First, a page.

Jun 28, 2017 | Updated: 09:10 PM EDT

Lady's Choice: Unique All Female Salamander Species Balances Genes From Males of Three Other Species

Jun 13, 2017 12:39 PM EDT

Ambystoma Salamander
(Photo : Getty Images)

Lebron James and the Cleveland Cavaliers could take note of a new Iowa University study that shows the unique species of salamander will mate with males of three different species and carry the genes for each one equally in order to provide the best chance for the offspring to survive. No "star player" gene is favored, lest it fall out of favor and therefore endanger the survival of the species. Instead, all genes are treated equally to give the species the best chance to survive.

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Think of it as a "superteam" of genes.

A team at the University of Iowa studied the Ambystoma salamander, a 6 million year old salamander lineage that provides only female offspring. The species takes genes from three different male species of salamander, keeping only some of the genes and discarding others, a process known as kleptogenesis.

This is nothing new in the animal kingdom. What is unique is that the all female salamander chooses to use roughly the same amount of genes from each species of salamander that it mates with.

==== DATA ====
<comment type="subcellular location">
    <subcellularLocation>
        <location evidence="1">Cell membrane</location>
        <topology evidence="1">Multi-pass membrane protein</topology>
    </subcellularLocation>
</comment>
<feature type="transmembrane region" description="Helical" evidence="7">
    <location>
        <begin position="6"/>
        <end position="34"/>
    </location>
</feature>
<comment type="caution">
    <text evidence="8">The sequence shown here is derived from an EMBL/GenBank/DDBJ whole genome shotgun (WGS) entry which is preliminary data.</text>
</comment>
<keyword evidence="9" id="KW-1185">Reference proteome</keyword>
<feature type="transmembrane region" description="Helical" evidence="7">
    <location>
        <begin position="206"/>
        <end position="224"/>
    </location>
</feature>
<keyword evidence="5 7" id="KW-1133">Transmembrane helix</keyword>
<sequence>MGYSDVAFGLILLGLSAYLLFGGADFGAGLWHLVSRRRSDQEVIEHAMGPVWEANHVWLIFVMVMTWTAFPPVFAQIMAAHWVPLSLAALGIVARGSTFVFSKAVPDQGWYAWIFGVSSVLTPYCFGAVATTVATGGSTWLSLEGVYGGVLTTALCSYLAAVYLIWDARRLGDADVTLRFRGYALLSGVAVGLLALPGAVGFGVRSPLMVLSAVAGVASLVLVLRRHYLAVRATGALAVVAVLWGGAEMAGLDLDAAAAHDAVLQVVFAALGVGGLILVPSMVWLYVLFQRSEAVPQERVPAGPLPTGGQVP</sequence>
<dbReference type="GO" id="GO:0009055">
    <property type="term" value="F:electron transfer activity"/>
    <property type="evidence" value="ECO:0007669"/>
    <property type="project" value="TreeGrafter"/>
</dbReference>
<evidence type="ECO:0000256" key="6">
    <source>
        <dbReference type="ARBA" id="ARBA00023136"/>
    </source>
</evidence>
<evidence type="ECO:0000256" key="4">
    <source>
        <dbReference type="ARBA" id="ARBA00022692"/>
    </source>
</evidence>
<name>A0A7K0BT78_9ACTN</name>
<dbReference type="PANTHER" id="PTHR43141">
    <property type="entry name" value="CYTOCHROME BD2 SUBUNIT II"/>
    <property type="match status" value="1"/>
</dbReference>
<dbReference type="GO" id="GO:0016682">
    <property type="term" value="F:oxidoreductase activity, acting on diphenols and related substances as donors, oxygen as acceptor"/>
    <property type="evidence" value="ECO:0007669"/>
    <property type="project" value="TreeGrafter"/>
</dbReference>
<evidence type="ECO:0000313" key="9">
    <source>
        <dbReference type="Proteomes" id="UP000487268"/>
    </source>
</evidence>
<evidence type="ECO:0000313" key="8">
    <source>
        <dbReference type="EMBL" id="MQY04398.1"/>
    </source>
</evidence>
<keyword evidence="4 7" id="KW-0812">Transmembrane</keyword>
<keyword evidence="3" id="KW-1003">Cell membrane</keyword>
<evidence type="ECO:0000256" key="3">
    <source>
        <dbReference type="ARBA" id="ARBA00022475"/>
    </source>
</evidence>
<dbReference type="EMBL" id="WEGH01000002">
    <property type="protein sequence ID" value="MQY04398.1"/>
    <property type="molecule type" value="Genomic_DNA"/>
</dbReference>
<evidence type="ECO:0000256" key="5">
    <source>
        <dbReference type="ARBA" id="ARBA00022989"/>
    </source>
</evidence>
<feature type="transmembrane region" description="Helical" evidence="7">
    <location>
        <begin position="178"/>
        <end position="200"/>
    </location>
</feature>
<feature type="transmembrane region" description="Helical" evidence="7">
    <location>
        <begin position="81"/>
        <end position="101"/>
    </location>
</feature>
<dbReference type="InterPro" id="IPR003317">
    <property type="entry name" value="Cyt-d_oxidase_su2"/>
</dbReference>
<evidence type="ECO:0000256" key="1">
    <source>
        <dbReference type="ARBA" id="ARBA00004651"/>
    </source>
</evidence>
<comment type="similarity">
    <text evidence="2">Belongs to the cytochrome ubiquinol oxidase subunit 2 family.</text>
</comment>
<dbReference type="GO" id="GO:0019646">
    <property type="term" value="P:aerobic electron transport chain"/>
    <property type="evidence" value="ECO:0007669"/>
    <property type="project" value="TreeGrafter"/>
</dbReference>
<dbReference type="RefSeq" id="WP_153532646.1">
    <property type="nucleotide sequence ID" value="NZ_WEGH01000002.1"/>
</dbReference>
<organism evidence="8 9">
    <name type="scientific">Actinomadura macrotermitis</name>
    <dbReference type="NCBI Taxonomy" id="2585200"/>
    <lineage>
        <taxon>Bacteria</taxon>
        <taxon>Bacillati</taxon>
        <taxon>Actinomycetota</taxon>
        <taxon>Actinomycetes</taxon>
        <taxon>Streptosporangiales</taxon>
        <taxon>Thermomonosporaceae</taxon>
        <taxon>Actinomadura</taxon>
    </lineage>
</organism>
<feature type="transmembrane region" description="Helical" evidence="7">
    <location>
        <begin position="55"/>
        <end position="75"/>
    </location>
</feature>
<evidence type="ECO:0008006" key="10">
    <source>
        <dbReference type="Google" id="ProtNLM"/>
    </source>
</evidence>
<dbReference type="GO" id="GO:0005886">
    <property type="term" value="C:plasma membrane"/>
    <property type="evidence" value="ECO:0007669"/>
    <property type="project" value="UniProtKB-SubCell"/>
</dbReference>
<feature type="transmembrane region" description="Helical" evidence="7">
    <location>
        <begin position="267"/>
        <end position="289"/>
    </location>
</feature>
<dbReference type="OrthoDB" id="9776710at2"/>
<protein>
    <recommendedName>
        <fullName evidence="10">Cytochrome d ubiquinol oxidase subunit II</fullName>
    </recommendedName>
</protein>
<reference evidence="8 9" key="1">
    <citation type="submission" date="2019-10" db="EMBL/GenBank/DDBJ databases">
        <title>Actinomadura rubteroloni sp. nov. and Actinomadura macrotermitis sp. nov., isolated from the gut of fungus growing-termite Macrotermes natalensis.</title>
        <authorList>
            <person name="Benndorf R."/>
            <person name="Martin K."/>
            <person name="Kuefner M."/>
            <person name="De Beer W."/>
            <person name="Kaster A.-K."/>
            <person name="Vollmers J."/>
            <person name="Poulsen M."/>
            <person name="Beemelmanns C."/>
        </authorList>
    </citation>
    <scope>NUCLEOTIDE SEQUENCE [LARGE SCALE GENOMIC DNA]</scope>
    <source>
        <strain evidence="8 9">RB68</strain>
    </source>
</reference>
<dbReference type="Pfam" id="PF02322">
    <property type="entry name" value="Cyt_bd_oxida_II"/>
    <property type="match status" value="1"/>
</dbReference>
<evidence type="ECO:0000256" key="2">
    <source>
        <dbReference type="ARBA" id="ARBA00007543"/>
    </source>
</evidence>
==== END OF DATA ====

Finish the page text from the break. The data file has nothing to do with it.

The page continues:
"It's mostly balanced. The three genomes are mostly being expressed equally in this hybrid," says Kyle McElroy, the paper's corresponding author. "What we'd like to find out is how the choosing and using occurs, and how these genes from different sexual salamander species come together to make a successful hybrid." 

McElroy continues on the star player versus balanced team metaphor when he say's;

"If you have a team that's unbalanced and loses a top player, you won't win," says McElroy, a fourth-year graduate student from St. Louis. "But if every player is equal, then you don't lose as much." 

The researchers go as far as to call the salamander "promiscuous" because it mates with three males of another species in order to get the genes that it wants. Just for the record, I'm against slut shaming salamanders, and you should be too. Without the behavior of this particular breed of Ambystoma salamander, it would have never survived 6 million years. The use of  several different genomes has increased it's chance of survival as a species. 

This is akin to the Golden State Warriors, who have five players who are almost equally accomplished at their respective positions. When one player is having an off night, the other players step up and the team survives and succeeds. This has proven to be successful in the animal kingdom. After the Warriors' recent win over the Cleveland Cavaliers to capture their second NBA championship, this approach seems to be playing out in the sports world as well. The Cavaliers, who have only two star players, are more dependent on their stars to carry the load and help the team win. It shows that this approach has been applied well in sports to generate success without having to depend on one or two all star players. Instead, the more balanced team wins out.

Go salamanders!

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